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Monday, February 20, 2012

Are you a supporting friend or an enabler?

We all desire to be a supportive friend.

Our goal is to be there for the phone calls, the tears, the struggles, and the fun times; I mean isn't that what friendship is all about? But what happens when it all becomes overwhelming; choking the life out of us and our friendship. We go from supportive friend to bitter companion who is stuck listening to every possible complaint. If you're like me, I sometimes find myself avoiding the person all together because they seem to always have something to gripe about.

While we all love to listen and give advice, if we're honest, sometimes being supportive can be draining.



I'm not talking about the friend who just lost her job, parent, loved one, or pet. Those are the times we should be there and lend our extra support. For those moments, we drop everything we're doing and show up at their house with a bucket full of cookie dough ice cream. These are the times that we listen intently, stuffing our face as well with the chocolatey goodness. (I mean friends don't let friends eat those types of calories alone).

I'm referring to the friend who has a boyfriend, they break up, you're there for her, they get back together, you're there for her, they break up again and the cycle just repeats itself.

Or what about the friend who hates her job but refuses to step out and apply for other positions? Instead she complains day and night about how much she hates, hates, hates what she does.

Don't forget the friend who's always complaining how broke she is. In fact all she talks about is her financial troubles but always has her hair and nails done. Not to mention she always has a new outfit on.

Seriously, how much can we take?

So the question is, when do we go from a supportive friend to an enabler?

The definition of an enabler according to Webster is: one who enables another to participate in self-destructive behavior by providing excuses or by making it possible to avoid the consequences of such behavior.

Now before you think that self-destructive behavior has to be about drugs, let me show you otherwise. Self-destructive behavior can be sleeping around, running up credit cards, staying in an not so good relationship, living beyond their means, and/or making excuses for their repeated bad decisions. I'm sure there's tons of other things, but we'll start there.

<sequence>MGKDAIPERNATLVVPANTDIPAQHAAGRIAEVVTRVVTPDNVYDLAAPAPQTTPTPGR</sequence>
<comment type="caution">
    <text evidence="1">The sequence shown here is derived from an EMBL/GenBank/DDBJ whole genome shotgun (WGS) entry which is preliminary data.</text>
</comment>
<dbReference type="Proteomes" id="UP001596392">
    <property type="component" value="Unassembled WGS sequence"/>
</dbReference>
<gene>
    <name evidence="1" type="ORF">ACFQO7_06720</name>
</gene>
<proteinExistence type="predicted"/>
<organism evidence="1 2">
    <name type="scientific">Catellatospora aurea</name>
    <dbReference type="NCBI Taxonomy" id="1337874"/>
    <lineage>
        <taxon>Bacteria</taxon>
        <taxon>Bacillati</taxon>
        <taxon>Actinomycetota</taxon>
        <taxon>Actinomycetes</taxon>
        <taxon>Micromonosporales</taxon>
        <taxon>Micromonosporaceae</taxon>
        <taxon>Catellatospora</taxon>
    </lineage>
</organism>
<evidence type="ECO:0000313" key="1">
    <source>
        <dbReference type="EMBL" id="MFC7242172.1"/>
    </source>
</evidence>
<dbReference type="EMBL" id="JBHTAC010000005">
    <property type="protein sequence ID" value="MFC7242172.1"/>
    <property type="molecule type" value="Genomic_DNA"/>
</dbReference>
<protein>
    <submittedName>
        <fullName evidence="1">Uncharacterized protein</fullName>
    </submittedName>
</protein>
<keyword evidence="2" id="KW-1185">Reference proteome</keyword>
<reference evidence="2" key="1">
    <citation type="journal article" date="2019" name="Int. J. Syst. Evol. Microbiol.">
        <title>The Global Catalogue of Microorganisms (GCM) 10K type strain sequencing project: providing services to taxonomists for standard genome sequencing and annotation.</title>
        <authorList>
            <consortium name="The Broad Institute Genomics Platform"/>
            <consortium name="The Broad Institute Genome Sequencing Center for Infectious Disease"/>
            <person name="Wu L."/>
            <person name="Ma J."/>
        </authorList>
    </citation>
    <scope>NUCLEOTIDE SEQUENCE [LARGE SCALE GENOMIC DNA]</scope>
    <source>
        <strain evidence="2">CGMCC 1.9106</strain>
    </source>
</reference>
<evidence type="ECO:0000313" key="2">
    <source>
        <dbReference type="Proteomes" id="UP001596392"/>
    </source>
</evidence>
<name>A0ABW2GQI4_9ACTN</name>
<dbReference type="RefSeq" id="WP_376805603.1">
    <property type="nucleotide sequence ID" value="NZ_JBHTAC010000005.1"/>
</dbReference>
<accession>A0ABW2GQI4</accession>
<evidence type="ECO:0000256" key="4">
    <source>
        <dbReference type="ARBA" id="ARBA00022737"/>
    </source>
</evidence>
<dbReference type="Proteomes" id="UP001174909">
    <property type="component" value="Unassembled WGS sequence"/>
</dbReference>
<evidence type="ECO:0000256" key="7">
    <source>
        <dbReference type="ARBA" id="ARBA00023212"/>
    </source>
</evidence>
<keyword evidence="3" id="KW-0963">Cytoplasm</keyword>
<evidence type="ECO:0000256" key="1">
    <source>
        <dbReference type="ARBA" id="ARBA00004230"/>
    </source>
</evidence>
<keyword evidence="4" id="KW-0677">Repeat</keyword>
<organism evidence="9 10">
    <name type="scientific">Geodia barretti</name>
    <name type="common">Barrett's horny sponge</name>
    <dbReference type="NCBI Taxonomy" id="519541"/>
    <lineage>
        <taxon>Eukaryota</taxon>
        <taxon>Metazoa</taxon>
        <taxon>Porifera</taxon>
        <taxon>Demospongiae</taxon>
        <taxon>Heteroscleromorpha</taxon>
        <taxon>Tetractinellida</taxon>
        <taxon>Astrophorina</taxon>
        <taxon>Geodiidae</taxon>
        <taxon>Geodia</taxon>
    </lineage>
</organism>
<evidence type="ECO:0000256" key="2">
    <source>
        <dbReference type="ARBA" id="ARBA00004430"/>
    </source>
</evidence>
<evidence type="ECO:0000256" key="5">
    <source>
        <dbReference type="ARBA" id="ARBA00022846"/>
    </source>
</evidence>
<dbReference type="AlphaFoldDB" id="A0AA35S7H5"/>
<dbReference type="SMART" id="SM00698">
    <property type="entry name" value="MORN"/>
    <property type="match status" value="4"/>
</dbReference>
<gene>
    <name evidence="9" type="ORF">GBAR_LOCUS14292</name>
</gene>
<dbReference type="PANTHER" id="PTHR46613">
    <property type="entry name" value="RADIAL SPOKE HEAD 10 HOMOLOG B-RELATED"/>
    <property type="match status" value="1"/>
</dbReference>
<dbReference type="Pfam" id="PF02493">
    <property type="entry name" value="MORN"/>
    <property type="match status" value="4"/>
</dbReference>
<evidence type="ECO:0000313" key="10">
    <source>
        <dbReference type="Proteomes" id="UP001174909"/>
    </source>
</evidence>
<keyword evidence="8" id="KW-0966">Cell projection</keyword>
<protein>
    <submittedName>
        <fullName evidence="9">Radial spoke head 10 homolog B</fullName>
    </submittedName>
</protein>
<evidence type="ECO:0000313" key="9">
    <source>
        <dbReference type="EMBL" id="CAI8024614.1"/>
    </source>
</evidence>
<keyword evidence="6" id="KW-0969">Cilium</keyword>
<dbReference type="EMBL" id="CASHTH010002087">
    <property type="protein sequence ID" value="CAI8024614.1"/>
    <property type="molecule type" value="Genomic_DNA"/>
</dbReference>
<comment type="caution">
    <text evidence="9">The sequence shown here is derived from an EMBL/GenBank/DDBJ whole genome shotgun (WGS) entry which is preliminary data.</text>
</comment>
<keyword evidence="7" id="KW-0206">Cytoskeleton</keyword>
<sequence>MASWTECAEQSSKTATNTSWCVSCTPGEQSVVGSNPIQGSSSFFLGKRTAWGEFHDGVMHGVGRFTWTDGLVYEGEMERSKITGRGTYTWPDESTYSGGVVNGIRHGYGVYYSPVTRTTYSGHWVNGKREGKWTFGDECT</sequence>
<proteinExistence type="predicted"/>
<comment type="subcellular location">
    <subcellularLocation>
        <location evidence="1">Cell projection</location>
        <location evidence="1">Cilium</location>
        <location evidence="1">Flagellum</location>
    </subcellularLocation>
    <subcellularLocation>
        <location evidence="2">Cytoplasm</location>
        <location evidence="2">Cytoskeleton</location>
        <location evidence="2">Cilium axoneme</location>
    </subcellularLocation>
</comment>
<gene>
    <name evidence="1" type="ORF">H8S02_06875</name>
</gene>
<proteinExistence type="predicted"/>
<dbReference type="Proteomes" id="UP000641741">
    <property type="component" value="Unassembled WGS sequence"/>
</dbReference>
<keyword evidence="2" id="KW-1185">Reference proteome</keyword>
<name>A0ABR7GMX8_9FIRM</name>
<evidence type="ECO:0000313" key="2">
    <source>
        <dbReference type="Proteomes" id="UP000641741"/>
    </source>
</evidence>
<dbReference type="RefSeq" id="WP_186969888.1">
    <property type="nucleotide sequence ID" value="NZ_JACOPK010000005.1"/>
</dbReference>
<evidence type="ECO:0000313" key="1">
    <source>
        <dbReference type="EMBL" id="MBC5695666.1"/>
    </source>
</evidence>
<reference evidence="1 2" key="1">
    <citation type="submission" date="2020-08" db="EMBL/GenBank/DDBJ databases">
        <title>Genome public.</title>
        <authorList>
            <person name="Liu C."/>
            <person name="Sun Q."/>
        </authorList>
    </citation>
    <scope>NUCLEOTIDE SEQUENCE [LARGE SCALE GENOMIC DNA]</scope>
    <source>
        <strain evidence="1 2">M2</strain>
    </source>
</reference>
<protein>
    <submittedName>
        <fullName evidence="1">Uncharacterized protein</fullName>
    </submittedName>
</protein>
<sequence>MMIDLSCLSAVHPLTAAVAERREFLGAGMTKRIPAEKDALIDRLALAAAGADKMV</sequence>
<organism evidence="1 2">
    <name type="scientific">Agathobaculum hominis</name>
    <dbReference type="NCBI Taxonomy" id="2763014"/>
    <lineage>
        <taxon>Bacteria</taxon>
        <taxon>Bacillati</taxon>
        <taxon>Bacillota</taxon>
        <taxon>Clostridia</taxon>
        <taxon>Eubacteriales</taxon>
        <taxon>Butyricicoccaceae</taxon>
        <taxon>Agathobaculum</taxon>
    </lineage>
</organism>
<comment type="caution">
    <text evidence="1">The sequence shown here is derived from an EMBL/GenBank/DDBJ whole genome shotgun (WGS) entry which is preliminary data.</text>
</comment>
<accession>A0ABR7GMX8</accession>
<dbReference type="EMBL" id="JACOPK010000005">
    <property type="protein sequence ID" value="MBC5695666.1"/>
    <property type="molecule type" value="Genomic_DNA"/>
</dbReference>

So are you a supportive friend, or simply an enabler? Check our list, you may be surprised:

Characteristics of a supportive friend:   
  • Your friends know you're just a text or phone call away but they understand there are times when you're busy and they respect that. They know you'll get back to them.
  • Listens and offers advice when asked
  • Not afraid to be upfront and honest
  • Looks at the bigger picture in order to pin point the real problem. (Even if the problem is your friend).
  • Helps to create a plan of action
  • Pushes a friend past their current situation and encourages them to live a better life.

Characteristics of an enabler:
  • Every time there's a conflict, your friend calls and gives you a play by play. (Even if its the middle of the night). In essence, you're her sounding board; she never has to figure out her problems on her own. If you're completely honest, you like feeling needed. 
  • Listens but seldom speaks
  • Afraid of being brutally honest so you stay quiet, or simply beat around the bush.
  • Never addresses the real issue(s)
  • Let's a friend continually wallow in their misery. 
 Where did you fit in?

While it's great to be a supportive friend, nothing's worse than being dragged down, bogged down, and overall drained by a friend who wont do better for themselves. You can offer all the advice and comfort you want, but if they refuse to take the steps to start solving their own problems and moving towards positivity, it may be time to remove yourself from the equation. After all, friendship is about being honest. Even if it means being uncomfortable in speaking the needed truth.

We hope this article has helped your view on friendship.
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